Resurrection In The Old Testament


"Thy dead men shall live, together with my dead body shall they arise. Awake and sing, ye that dwell in dust: for thy dew is as the dew of herbs, and the earth shall cast out the dead" (Isaiah 26:19).

Some have argued that the doctrine of a bodily resurrection was unknown to the Israelites of the Old Testament. In fact, this denial was a cardinal doctrine of the sect of the Sadducees at the time of Christ (Matthew 22:23).

Our text, however, makes it clear that this promise has always been known to the people of God. Long before Isaiah's time, Job had said: "I know that my redeemer liveth, and that He shall stand at the latter day upon the earth: And . . . in my flesh shall I see God" (Job 19:25-26). After the time of Isaiah, the promise was still known. "Many of them that sleep in the dust of the earth shall awake, some to everlasting life, and some to shame and everlasting contempt" (Daniel 12:2). Such promises were not referring to some vague "immortality of the soul," as taught in pagan religions, but to resurrection of the body!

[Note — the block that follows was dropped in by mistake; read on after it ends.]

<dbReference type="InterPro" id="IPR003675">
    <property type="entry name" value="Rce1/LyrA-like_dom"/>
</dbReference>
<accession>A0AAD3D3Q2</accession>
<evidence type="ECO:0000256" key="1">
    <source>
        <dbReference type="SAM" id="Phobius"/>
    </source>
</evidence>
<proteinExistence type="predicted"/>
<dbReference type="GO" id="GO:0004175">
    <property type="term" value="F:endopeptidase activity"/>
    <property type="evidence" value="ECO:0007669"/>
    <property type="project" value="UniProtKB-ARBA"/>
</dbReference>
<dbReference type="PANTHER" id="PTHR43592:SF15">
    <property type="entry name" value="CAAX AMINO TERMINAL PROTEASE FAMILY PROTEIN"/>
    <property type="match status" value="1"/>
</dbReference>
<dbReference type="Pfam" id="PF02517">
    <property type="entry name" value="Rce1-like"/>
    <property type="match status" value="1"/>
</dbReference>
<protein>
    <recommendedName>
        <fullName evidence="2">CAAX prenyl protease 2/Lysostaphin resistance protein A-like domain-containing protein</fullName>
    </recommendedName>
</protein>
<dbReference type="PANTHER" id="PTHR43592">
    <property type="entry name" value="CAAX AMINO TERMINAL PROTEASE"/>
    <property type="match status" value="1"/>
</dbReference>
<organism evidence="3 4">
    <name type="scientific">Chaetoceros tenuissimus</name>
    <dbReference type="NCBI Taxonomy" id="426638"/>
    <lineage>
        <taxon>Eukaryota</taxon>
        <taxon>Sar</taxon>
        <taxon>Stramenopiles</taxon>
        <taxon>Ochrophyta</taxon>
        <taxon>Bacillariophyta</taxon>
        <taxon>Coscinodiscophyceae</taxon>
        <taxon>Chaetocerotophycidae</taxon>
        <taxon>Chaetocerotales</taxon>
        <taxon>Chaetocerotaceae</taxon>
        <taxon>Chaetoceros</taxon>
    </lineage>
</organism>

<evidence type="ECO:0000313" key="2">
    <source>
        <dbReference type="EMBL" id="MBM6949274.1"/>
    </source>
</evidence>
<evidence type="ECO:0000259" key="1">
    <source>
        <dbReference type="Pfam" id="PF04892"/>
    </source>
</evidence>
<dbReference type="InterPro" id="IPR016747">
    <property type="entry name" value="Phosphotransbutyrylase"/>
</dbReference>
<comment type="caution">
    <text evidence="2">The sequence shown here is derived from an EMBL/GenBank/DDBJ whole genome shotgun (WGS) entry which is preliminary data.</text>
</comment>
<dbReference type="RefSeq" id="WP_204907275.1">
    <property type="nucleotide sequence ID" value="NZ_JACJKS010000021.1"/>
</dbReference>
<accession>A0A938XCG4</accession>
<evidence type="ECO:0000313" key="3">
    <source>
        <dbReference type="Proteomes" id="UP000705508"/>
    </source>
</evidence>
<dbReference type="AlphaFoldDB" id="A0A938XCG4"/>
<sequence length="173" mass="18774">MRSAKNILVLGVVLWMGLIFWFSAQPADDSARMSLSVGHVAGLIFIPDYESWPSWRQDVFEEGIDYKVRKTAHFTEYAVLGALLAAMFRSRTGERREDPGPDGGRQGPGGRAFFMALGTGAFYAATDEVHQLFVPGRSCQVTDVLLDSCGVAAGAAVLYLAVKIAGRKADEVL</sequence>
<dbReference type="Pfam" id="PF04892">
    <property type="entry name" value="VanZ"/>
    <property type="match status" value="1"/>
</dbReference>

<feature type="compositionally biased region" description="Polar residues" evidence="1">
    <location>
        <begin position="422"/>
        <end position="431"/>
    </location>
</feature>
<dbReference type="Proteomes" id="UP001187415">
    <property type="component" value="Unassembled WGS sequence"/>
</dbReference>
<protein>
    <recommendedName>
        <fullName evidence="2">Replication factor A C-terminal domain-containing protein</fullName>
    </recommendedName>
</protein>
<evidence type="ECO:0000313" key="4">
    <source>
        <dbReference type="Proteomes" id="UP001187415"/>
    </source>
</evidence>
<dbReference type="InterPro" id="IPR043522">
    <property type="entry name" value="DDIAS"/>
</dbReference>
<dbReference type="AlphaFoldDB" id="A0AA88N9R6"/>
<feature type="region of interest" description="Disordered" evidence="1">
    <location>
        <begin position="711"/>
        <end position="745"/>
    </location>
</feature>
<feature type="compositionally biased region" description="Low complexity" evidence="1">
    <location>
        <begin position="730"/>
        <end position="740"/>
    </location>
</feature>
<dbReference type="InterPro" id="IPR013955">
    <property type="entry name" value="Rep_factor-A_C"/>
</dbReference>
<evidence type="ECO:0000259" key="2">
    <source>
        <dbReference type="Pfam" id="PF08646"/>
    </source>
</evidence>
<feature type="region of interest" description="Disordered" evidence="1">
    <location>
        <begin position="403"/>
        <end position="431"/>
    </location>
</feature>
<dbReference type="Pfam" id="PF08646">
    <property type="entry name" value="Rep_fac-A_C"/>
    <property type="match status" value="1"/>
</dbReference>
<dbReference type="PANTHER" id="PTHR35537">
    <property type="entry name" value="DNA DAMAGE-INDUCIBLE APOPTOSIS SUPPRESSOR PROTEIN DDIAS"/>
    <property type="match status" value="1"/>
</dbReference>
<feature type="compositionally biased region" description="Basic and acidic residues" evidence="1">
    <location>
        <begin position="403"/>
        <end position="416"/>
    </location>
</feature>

First, however, the Creator must become man, die for the sins of the world, and defeat death by His own bodily resurrection. In our text, in fact, Christ is saying that Old Testament believers would be raised "together with my dead body." This was literally fulfilled when "the graves were opened; and many bodies of the saints which slept arose, And came out of the graves after His resurrection, and went into the holy city, and appeared unto many" (Matthew 27:52-53). Then, when Jesus first ascended to heaven (John 20:17), He led those who had been in "captivity" in the grave with Him into heaven (Ephesians 4:8). All who have trusted Christ in the Christian era will likewise be raised from the dead when He comes again. He has defeated death and has promised, "because I live, ye shall live also" (John 14:19). HMM